1.   Appellant's attorney was perhaps misled by the Secretary's titling of the final decision on the merits as “Decision and Order of Remand.”   The title of the order following the remand for a determination of attorney's fees, “Final Decision,” may have contributed to that confusion.   The Secretary may not create jurisdiction, however.   The fact that Secretary's final order on the merits was styled as a remand for attorney's fees is not significant for jurisdictional purposes.   See Sullivan v. Finkelstein, 496 U.S. 617, 628 n. 7, 110 S.Ct. 2658, 2665 n. 7, 110 L.Ed.2d 563 (1990) ( “It is true, as respondent maintains, that the District Court did not caption its order as a ‘judgment,’ much less a ‘final judgment.’   The label used by the District Court of course cannot control the order's appealability in this case․”).

2.   “ ‘[A] jurisdictional ruling may never be made prospective only.’ ”  Budinich, 486 U.S. at 202, 108 S.Ct. at 1722 (quoting Firestone Tire & Rubber Co. v. Risjord, 449 U.S. 368, 379-80, 101 S.Ct. 669, 676, 66 L.Ed.2d 571 (1981)).   The failure to anticipate the result was fatal to the merits of the appellant's case in Budinich.   The same is true here.   Appellant is not prejudiced by this extension of the law because a review of the record reveals that the Secretary did not abuse his discretion in adjudicating Tritt's claims.   Thus, because there was no reversible error, the appellant would not prevail on its claims even were we permitted to consider the merits of the case.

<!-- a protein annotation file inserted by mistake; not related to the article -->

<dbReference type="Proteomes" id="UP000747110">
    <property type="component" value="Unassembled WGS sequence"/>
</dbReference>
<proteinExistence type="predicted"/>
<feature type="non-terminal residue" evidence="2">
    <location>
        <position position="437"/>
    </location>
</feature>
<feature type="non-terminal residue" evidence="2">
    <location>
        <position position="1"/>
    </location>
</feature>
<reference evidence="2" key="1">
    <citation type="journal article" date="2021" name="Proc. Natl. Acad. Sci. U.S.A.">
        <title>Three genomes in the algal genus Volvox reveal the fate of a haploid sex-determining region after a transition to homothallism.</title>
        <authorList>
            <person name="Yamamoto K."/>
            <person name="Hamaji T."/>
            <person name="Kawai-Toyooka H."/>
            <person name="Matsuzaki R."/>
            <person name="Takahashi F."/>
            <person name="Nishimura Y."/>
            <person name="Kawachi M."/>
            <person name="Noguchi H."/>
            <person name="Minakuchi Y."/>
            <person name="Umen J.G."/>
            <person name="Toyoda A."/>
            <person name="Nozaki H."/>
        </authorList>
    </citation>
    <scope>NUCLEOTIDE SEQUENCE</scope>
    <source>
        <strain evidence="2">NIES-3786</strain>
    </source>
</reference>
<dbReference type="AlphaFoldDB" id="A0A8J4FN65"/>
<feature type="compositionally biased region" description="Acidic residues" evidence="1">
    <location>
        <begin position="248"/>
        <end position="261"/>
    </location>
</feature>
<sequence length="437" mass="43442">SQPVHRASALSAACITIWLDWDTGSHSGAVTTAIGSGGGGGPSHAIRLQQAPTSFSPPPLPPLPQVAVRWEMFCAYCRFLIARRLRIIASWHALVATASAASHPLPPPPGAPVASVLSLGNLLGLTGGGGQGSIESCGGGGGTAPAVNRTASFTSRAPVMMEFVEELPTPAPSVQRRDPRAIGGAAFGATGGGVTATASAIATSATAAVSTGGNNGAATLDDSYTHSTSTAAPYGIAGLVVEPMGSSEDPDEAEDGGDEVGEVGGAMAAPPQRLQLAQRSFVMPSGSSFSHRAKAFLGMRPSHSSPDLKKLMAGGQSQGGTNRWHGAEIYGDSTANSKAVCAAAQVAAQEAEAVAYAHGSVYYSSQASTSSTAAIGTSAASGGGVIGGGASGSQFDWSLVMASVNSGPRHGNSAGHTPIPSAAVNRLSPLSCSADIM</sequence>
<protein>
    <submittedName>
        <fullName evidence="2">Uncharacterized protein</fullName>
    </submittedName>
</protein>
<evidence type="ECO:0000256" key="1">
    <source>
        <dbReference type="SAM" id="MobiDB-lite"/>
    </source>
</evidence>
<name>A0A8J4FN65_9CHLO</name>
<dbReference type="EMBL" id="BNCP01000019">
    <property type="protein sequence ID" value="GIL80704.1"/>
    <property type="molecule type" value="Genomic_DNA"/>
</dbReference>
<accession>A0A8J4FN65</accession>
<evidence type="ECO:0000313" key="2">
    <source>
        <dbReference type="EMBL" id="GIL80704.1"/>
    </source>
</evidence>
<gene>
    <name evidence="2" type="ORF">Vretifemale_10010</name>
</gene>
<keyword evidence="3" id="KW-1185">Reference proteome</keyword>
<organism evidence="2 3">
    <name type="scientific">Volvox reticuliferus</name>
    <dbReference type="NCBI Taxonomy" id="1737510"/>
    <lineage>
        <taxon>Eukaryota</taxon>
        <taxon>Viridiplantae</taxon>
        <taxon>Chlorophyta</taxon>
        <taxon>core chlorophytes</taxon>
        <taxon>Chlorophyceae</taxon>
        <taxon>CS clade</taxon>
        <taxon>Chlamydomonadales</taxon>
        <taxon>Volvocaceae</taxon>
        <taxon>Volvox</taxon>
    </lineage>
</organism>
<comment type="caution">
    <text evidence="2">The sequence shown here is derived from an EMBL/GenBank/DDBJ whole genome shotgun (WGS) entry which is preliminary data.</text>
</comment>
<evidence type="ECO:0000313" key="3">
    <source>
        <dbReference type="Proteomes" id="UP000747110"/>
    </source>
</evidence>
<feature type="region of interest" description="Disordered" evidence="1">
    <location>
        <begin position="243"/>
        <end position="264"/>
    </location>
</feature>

BLACK, Circuit Judge: